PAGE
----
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I’m the assistant editor for Under 30. Previously, I directed marketing at a mobile app startup. I’ve also worked at The New York Times and New York Observer. I attended the University of Pennsylvania where I studied English and creative writing.

Source: 23-Year-Old Sophia Hutchins, Jenner Family Insider, Raises Millions For Post-Makeup Sunscreen Mist

Sophia Hutchins is an entrepreneur at the crossroads of health, beauty and tech. She is both founder and CEO of Luma Suncare Inc. She successfully closed her first round of venture funding in March 2019. She is busily preparing for the launch of her company. Hutchins is an outspoken advocate for women and equality in the workplace. People can often find her speaking to groups within corporate America and her favorite of all groups to speak with are entrepreneurial women. Prior to starting her venture, she served as CEO of the Caitlyn Jenner Foundation.

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Alphabet’s DeepMind Losses Soared To $570 Million In 2018

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DeepMind, the Google-owned artificial intelligence firm on a mission to create human-level AI, had an expensive year in 2018, according to documents filed with the U.K.’s Companies House registry on Wednesday.

The London-based AI lab—founded in 2010 by Demis Hassabis, Mustafa Suleyman and Shane Legg—saw its pretax losses grow to $570 million (£470 million), up from $341 million (£281 million) in 2017, and $154 million (£127 million) in 2016.

DeepMind’s losses are growing because it continues to hire hundreds of expensive researchers and data scientists but isn’t generating any significant revenue. Amazon, Apple, Facebook are locked in an expensive battle with DeepMind and Alphabet to hire the world’s best AI experts, with the goal of building self-learning algorithms that can transform industries.

In 2018, DeepMind spent $483 million (£398 million) on around 700 employees, up from $243 million (£200 million) in 2017. Other significant costs included technical infrastructure and operating costs. In addition, DeepMind spent $17 million (£14 million) on academic donations and sponsorships.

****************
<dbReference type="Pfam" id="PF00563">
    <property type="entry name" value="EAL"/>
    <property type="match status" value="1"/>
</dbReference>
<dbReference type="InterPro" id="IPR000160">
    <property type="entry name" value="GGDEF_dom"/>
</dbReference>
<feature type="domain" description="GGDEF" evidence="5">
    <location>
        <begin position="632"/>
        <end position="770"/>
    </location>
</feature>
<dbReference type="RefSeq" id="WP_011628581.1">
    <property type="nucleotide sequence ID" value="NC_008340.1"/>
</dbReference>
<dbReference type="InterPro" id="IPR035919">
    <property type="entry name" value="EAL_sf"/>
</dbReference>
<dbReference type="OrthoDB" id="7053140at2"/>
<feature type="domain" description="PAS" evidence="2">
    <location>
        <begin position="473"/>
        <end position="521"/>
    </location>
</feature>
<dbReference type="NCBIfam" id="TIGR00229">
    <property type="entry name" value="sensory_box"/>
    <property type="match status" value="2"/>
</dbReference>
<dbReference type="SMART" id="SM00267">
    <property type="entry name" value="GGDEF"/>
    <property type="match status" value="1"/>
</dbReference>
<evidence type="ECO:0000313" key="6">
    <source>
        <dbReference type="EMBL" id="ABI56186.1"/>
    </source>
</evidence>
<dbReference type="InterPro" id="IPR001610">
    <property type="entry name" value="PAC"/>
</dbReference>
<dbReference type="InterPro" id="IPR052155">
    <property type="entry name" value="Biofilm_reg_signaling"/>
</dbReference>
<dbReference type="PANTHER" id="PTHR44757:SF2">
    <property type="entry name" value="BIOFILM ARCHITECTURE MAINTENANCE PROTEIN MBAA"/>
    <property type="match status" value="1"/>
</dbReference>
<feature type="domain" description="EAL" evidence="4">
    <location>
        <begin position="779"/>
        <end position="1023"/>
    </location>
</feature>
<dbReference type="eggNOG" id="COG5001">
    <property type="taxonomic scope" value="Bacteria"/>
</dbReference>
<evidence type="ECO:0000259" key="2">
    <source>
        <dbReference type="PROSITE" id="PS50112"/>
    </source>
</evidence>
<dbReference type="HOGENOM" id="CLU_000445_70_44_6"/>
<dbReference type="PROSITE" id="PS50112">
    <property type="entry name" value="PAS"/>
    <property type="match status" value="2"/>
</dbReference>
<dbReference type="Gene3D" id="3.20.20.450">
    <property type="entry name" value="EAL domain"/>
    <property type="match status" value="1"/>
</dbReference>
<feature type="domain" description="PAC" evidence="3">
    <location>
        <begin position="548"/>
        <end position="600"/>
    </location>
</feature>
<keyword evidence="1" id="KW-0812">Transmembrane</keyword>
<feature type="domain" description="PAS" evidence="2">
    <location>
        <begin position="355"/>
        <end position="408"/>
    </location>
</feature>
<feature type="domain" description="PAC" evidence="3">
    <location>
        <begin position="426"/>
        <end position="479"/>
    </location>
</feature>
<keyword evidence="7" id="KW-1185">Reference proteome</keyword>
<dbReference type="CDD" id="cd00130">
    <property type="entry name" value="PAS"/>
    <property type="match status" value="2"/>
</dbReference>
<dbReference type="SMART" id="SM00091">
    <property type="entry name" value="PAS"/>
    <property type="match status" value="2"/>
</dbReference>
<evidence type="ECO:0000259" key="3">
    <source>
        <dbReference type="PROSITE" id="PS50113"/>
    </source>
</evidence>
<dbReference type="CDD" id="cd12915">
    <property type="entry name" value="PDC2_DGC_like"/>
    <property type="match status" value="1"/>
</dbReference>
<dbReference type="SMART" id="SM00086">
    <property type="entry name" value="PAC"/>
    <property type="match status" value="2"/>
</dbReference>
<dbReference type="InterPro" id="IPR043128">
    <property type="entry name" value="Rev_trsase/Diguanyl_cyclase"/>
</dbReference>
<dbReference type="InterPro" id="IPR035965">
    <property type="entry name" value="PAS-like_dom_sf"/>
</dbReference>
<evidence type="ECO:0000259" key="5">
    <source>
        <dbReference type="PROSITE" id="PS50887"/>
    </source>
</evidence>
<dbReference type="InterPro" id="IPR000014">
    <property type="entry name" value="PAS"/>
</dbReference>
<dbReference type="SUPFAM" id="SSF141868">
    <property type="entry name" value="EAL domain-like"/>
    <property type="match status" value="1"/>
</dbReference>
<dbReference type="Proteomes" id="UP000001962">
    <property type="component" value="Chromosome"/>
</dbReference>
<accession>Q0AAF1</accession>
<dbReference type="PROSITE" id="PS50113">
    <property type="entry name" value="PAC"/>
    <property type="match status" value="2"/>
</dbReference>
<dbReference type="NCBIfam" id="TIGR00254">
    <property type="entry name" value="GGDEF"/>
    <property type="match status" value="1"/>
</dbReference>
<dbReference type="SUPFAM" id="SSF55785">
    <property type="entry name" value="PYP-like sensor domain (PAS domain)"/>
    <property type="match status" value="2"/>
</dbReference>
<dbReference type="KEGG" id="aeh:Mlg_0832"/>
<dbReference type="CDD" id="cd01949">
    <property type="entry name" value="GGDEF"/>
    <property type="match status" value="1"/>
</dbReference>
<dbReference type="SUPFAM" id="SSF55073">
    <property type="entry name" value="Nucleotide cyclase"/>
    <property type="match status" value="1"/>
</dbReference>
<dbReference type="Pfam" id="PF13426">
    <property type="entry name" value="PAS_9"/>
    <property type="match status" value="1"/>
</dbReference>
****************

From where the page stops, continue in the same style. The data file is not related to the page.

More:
DeepMind also spent $12 million (£9 million) on construction and $1.2 million (£1 million) on furniture and fixtures. The company is planning to move out of Google’s office in King’s Cross and into a new property around the middle of 2020.

While losses at DeepMind have grown, so to have the company’s revenues. Turnover almost doubled in 2018 to £103 million, up from £48 million in 2017. The firm sold some of its software to Google, which has used DeepMind’s AI systems to make the cooling units in its data centers more energy efficient, and improved battery life on Android devices. DeepMind does not make any money from its work with Britain’s National Health Service.

A DeepMind spokesperson provided Forbes with the following statement:

“We’re on a long-term mission to advance AI research and use it for positive benefit. We believe there’s huge potential for AI to advance scientific discovery and we’re really proud of the impact our work is already having in areas such as protein folding.

“Our DeepMind for Google team continues to make great strides bringing our expertise and knowledge to real-world challenges at Google scale, nearly doubling revenues in the past year. We will continue to invest in fundamental research and our world-class, interdisciplinary team, and look forward to the breakthroughs that lie ahead.”

In 2018, DeepMind also passed its Streams application for clinicians to Google. However, this transaction had not been completed by the time the financial statements were filed.

Yann LeCun, chief AI scientist at Facebook, said in an interview last year that he does not think DeepMind has yet proved its worth to Google, adding that DeepMind is too isolated to have a significant impact on the tech giant. “I wouldn’t want to be in the situation Demis [the CEO] is in,” he said.

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I’m a Staff Writer covering tech in Europe. Previously, I was a News Editor for Business Insider Australia, and prior to that I was a Senior Technology Reporter for Business Insider UK. My writing has also appeared in The Financial Times, The Telegraph, The Guardian, Wired, The Independent, and elsewhere. I have also appeared on the BBC, Sky News, Al Jazeera, Channel 5, Reuters TV, and spoken on Russia Today and Shares Radio. In 2015, I was shortlisted for Technology Journalist of the Year by the UK Tech Awards and in 2016 I was nominated as one of the 30 young journalists to watch by MHP Communications.

Source: https://www.forbes.com